What can I say?  I’m a huge fan of Keller, and this is one of the best books available in print right now.  I might buy a pile of them to give away at Christmas.

Breaking the Idols of Your Heart

Breaking the Idols of Your Heart, by Dan Allender and Tremper Longman, IVP, 1998.

A non-traditional Bible Study of the book of Ecclesiastes.  The OT Duo team up again for this non-traditional Bible Study of the book of Ecclesiastes.  About a third of each chapter is a story which illustrates the idol featured in that chapter.  The stories from each chapter read well together . . . it is one long story, actually.  Then, each chapter provides traditional exposition of a portion of Ecclesiastes, with a very little gospel application near the end of each chapter.  This should better be titled, “Seeing the Idols of Your Heart.”  Helpful questions at the end of each chapter.  With my new title, this is a much better book, but it wouldn’t sell.  If you (or someone you know) is struggling to see the concept of idolatry as metaphor for sin, this is a great book.  A great balance between real-world application and the good grounding of biblical exegesis.

For those interested, the authors take the view that the book is a dialogue between the Teacher and a younger more godly man, who mostly agrees with the Teacher, but would like to supplement his view on life.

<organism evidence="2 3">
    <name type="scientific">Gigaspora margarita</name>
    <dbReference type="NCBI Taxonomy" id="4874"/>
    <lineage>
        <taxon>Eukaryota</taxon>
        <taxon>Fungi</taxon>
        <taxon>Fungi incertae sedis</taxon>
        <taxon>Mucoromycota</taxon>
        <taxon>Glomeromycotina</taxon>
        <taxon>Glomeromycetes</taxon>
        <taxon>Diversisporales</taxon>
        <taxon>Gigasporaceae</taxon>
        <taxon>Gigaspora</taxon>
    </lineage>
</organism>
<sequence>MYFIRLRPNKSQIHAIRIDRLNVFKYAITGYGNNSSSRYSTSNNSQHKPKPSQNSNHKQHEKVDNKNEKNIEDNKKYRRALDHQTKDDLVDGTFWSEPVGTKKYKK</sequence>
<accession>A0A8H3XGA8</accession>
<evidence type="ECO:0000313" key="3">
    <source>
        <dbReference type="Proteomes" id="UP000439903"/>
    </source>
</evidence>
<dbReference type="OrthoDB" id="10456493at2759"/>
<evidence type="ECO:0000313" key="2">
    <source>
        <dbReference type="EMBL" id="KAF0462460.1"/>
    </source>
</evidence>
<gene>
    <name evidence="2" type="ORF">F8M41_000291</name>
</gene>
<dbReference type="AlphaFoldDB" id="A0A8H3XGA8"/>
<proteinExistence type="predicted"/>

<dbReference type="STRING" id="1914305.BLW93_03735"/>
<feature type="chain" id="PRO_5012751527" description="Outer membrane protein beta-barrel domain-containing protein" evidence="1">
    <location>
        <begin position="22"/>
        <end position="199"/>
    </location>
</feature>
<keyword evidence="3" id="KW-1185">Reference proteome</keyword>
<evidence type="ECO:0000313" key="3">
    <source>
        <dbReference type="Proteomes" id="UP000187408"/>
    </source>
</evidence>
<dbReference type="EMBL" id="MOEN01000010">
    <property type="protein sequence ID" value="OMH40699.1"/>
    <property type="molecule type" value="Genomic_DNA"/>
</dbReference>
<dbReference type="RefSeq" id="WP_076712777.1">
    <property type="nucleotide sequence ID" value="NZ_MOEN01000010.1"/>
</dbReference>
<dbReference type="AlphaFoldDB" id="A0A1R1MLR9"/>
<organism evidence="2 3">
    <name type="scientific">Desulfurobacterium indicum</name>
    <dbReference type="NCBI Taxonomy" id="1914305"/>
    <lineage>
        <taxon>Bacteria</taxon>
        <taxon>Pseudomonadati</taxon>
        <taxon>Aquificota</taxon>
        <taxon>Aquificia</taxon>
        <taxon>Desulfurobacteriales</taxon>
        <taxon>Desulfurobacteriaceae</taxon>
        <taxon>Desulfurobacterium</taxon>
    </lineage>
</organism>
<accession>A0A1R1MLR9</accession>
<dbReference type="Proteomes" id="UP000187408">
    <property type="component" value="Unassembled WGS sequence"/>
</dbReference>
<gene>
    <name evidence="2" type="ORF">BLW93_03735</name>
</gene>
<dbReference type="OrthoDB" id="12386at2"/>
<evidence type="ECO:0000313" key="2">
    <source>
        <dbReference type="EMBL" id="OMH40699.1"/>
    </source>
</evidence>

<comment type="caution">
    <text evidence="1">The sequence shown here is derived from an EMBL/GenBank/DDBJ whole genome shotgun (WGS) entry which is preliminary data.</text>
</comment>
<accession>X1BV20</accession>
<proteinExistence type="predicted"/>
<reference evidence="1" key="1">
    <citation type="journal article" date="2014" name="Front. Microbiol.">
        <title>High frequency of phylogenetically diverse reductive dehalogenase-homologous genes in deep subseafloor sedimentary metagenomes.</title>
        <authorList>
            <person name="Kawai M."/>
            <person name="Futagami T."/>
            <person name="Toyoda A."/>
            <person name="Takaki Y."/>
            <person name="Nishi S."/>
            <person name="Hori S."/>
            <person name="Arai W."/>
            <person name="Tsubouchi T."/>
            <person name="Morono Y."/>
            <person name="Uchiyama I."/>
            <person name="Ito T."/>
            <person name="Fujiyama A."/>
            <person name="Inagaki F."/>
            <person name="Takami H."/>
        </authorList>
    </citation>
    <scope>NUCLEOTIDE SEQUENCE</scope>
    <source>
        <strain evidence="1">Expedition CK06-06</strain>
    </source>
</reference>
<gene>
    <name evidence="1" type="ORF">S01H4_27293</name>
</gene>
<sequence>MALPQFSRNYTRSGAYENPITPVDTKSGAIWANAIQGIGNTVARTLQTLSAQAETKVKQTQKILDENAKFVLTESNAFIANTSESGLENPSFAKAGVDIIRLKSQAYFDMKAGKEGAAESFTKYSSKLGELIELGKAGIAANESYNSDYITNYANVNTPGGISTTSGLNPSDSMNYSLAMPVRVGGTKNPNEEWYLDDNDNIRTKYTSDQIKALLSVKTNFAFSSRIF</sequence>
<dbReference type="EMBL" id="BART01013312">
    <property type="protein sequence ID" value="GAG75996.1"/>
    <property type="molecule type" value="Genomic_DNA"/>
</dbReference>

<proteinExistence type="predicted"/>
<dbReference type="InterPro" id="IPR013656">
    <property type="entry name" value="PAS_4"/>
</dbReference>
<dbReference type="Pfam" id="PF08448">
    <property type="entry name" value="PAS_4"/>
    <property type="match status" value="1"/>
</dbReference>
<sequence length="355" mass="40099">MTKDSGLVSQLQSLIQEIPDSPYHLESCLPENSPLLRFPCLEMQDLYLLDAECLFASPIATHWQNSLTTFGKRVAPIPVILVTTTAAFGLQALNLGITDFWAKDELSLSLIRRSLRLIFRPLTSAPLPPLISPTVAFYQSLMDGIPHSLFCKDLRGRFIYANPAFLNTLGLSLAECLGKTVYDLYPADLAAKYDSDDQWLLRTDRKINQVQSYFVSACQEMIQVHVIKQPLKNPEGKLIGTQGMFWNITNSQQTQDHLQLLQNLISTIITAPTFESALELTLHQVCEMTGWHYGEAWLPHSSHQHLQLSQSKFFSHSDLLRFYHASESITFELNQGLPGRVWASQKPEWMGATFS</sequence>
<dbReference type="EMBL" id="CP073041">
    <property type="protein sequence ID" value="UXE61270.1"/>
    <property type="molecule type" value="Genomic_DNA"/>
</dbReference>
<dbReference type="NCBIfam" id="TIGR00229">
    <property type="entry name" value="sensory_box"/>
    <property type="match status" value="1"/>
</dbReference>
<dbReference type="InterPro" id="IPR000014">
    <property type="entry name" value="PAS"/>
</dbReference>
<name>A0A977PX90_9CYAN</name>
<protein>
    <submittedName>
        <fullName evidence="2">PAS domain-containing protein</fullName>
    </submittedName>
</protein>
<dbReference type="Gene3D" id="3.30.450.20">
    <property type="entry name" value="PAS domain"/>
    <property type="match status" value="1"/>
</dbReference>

Recommended

Jim Wallis

Jim Wallis is a theological conservative and a social liberal, the founder of Sojourners Magazine.  His book God’s Politics has sold tons of copies!  It’s a terrific book.

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Interviews:

Lectures / Sermons

Other Audio stuff

Have you found other good audio resources for him?

What do you think of him? his politics? his theology?

The Problem of Suffering

A handout from a talk I gave last night on the problem of suffering. 

 

If we live long enough, everyone will be the victims of evil and suffering.  Why do bad things happen to good people?  Why do bad things happen at all? 

 

Christianity says that God is all-powerful and all-good.  If he truly was all powerful, he could stop suffering.  If we truly was all-good, he would stop suffering.

 

Since there is suffering in the world, there seems to be only a few explanations:

 

1.  Perhaps God is all-powerful, but not all-good.  He could stop suffering if he wanted, but he doesn’t want to stop it.

 

2.  Perhaps God is all-good, but not all-powerful.  He would like to stop suffering, but is unable.  He would do it if he could, but he can’t.

 

3.  Perhaps God is not all-powerful, nor all-good.  He doesn’t want to stop suffering, but even if he did, he couldn’t.